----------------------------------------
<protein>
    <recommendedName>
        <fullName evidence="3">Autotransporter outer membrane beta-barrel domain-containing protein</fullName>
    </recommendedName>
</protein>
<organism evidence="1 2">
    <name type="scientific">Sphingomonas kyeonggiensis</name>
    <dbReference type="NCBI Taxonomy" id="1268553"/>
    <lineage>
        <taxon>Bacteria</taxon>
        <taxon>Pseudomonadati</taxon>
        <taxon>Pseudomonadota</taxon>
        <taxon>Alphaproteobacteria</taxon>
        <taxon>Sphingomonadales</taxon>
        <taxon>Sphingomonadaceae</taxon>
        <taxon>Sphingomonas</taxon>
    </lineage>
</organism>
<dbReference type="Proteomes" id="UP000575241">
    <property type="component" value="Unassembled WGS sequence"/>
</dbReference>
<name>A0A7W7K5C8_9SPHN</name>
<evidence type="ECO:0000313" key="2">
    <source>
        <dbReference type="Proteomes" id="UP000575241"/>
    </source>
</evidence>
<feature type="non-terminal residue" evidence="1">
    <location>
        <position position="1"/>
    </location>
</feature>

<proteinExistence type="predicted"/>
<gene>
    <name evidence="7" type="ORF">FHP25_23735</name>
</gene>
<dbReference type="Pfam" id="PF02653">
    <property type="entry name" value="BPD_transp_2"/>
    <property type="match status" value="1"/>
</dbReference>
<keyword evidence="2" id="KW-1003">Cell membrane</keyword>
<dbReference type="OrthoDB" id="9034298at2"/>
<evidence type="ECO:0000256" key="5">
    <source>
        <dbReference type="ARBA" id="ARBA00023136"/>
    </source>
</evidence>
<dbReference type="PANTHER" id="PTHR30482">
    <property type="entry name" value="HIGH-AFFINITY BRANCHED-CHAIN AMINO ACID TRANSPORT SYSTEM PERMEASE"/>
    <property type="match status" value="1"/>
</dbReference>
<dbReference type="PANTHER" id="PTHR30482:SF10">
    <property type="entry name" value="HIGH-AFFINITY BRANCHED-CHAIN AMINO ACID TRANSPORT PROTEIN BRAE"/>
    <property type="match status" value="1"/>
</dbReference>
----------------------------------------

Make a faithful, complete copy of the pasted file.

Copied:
<protein>
    <recommendedName>
        <fullName evidence="3">Autotransporter outer membrane beta-barrel domain-containing protein</fullName>
    </recommendedName>
</protein>
<organism evidence="1 2">
    <name type="scientific">Sphingomonas kyeonggiensis</name>
    <dbReference type="NCBI Taxonomy" id="1268553"/>
    <lineage>
        <taxon>Bacteria</taxon>
        <taxon>Pseudomonadati</taxon>
        <taxon>Pseudomonadota</taxon>
        <taxon>Alphaproteobacteria</taxon>
        <taxon>Sphingomonadales</taxon>
        <taxon>Sphingomonadaceae</taxon>
        <taxon>Sphingomonas</taxon>
    </lineage>
</organism>
<dbReference type="Proteomes" id="UP000575241">
    <property type="component" value="Unassembled WGS sequence"/>
</dbReference>
<name>A0A7W7K5C8_9SPHN</name>
<evidence type="ECO:0000313" key="2">
    <source>
        <dbReference type="Proteomes" id="UP000575241"/>
    </source>
</evidence>
<feature type="non-terminal residue" evidence="1">
    <location>
        <position position="1"/>
    </location>
</feature>

<proteinExistence type="predicted"/>
<gene>
    <name evidence="7" type="ORF">FHP25_23735</name>
</gene>
<dbReference type="Pfam" id="PF02653">
    <property type="entry name" value="BPD_transp_2"/>
    <property type="match status" value="1"/>
</dbReference>
<keyword evidence="2" id="KW-1003">Cell membrane</keyword>
<dbReference type="OrthoDB" id="9034298at2"/>
<evidence type="ECO:0000256" key="5">
    <source>
        <dbReference type="ARBA" id="ARBA00023136"/>
    </source>
</evidence>
<dbReference type="PANTHER" id="PTHR30482">
    <property type="entry name" value="HIGH-AFFINITY BRANCHED-CHAIN AMINO ACID TRANSPORT SYSTEM PERMEASE"/>
    <property type="match status" value="1"/>
</dbReference>
<dbReference type="PANTHER" id="PTHR30482:SF10">
    <property type="entry name" value="HIGH-AFFINITY BRANCHED-CHAIN AMINO ACID TRANSPORT PROTEIN BRAE"/>
    <property type="match status" value="1"/>
</dbReference>